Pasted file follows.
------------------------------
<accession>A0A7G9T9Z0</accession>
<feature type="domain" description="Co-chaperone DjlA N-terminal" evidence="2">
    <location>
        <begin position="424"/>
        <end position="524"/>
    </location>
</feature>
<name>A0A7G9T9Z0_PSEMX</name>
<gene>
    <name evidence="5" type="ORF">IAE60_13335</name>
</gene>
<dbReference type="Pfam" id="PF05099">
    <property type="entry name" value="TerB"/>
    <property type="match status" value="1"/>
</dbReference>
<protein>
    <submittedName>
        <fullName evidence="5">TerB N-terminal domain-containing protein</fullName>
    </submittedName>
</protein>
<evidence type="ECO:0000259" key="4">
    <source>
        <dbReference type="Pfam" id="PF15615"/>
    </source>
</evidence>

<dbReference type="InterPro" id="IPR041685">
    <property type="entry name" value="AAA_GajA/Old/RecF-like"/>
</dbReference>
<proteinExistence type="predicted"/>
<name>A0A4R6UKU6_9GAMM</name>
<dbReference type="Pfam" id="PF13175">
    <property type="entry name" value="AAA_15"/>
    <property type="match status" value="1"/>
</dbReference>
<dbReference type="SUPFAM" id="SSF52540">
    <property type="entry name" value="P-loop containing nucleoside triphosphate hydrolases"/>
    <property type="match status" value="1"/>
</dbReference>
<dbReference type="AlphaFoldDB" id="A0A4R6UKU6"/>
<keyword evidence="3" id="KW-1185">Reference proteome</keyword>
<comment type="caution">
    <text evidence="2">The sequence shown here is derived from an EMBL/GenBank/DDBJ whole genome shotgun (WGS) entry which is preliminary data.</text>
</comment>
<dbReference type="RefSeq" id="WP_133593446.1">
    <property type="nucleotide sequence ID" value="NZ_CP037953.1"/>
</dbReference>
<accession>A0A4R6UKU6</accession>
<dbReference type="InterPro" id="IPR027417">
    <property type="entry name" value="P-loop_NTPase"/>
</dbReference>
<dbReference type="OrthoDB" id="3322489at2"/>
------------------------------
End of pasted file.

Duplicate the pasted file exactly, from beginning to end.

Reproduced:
<accession>A0A7G9T9Z0</accession>
<feature type="domain" description="Co-chaperone DjlA N-terminal" evidence="2">
    <location>
        <begin position="424"/>
        <end position="524"/>
    </location>
</feature>
<name>A0A7G9T9Z0_PSEMX</name>
<gene>
    <name evidence="5" type="ORF">IAE60_13335</name>
</gene>
<dbReference type="Pfam" id="PF05099">
    <property type="entry name" value="TerB"/>
    <property type="match status" value="1"/>
</dbReference>
<protein>
    <submittedName>
        <fullName evidence="5">TerB N-terminal domain-containing protein</fullName>
    </submittedName>
</protein>
<evidence type="ECO:0000259" key="4">
    <source>
        <dbReference type="Pfam" id="PF15615"/>
    </source>
</evidence>

<dbReference type="InterPro" id="IPR041685">
    <property type="entry name" value="AAA_GajA/Old/RecF-like"/>
</dbReference>
<proteinExistence type="predicted"/>
<name>A0A4R6UKU6_9GAMM</name>
<dbReference type="Pfam" id="PF13175">
    <property type="entry name" value="AAA_15"/>
    <property type="match status" value="1"/>
</dbReference>
<dbReference type="SUPFAM" id="SSF52540">
    <property type="entry name" value="P-loop containing nucleoside triphosphate hydrolases"/>
    <property type="match status" value="1"/>
</dbReference>
<dbReference type="AlphaFoldDB" id="A0A4R6UKU6"/>
<keyword evidence="3" id="KW-1185">Reference proteome</keyword>
<comment type="caution">
    <text evidence="2">The sequence shown here is derived from an EMBL/GenBank/DDBJ whole genome shotgun (WGS) entry which is preliminary data.</text>
</comment>
<dbReference type="RefSeq" id="WP_133593446.1">
    <property type="nucleotide sequence ID" value="NZ_CP037953.1"/>
</dbReference>
<accession>A0A4R6UKU6</accession>
<dbReference type="InterPro" id="IPR027417">
    <property type="entry name" value="P-loop_NTPase"/>
</dbReference>
<dbReference type="OrthoDB" id="3322489at2"/>